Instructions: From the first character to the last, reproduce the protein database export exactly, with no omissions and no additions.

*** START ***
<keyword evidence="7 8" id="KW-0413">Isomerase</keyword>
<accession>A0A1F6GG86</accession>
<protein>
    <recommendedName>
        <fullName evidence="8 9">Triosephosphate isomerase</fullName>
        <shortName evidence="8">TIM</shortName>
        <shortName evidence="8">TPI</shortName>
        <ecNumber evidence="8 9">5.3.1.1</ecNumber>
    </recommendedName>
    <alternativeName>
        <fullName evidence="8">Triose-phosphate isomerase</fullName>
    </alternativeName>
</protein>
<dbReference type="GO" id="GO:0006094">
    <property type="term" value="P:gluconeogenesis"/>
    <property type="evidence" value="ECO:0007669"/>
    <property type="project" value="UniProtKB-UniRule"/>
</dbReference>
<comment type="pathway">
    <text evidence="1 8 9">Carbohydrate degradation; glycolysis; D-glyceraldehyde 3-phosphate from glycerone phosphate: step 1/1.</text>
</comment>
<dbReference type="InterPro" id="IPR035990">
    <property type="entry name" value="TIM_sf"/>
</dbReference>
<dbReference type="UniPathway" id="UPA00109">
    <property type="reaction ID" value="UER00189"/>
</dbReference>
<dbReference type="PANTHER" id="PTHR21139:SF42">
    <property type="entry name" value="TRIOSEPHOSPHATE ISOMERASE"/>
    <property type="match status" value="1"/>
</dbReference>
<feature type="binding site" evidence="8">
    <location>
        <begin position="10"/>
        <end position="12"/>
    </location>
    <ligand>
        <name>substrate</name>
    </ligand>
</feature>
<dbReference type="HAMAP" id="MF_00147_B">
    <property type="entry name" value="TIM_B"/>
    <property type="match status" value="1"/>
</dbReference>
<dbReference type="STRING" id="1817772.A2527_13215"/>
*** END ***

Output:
<keyword evidence="7 8" id="KW-0413">Isomerase</keyword>
<accession>A0A1F6GG86</accession>
<protein>
    <recommendedName>
        <fullName evidence="8 9">Triosephosphate isomerase</fullName>
        <shortName evidence="8">TIM</shortName>
        <shortName evidence="8">TPI</shortName>
        <ecNumber evidence="8 9">5.3.1.1</ecNumber>
    </recommendedName>
    <alternativeName>
        <fullName evidence="8">Triose-phosphate isomerase</fullName>
    </alternativeName>
</protein>
<dbReference type="GO" id="GO:0006094">
    <property type="term" value="P:gluconeogenesis"/>
    <property type="evidence" value="ECO:0007669"/>
    <property type="project" value="UniProtKB-UniRule"/>
</dbReference>
<comment type="pathway">
    <text evidence="1 8 9">Carbohydrate degradation; glycolysis; D-glyceraldehyde 3-phosphate from glycerone phosphate: step 1/1.</text>
</comment>
<dbReference type="InterPro" id="IPR035990">
    <property type="entry name" value="TIM_sf"/>
</dbReference>
<dbReference type="UniPathway" id="UPA00109">
    <property type="reaction ID" value="UER00189"/>
</dbReference>
<dbReference type="PANTHER" id="PTHR21139:SF42">
    <property type="entry name" value="TRIOSEPHOSPHATE ISOMERASE"/>
    <property type="match status" value="1"/>
</dbReference>
<feature type="binding site" evidence="8">
    <location>
        <begin position="10"/>
        <end position="12"/>
    </location>
    <ligand>
        <name>substrate</name>
    </ligand>
</feature>
<dbReference type="HAMAP" id="MF_00147_B">
    <property type="entry name" value="TIM_B"/>
    <property type="match status" value="1"/>
</dbReference>
<dbReference type="STRING" id="1817772.A2527_13215"/>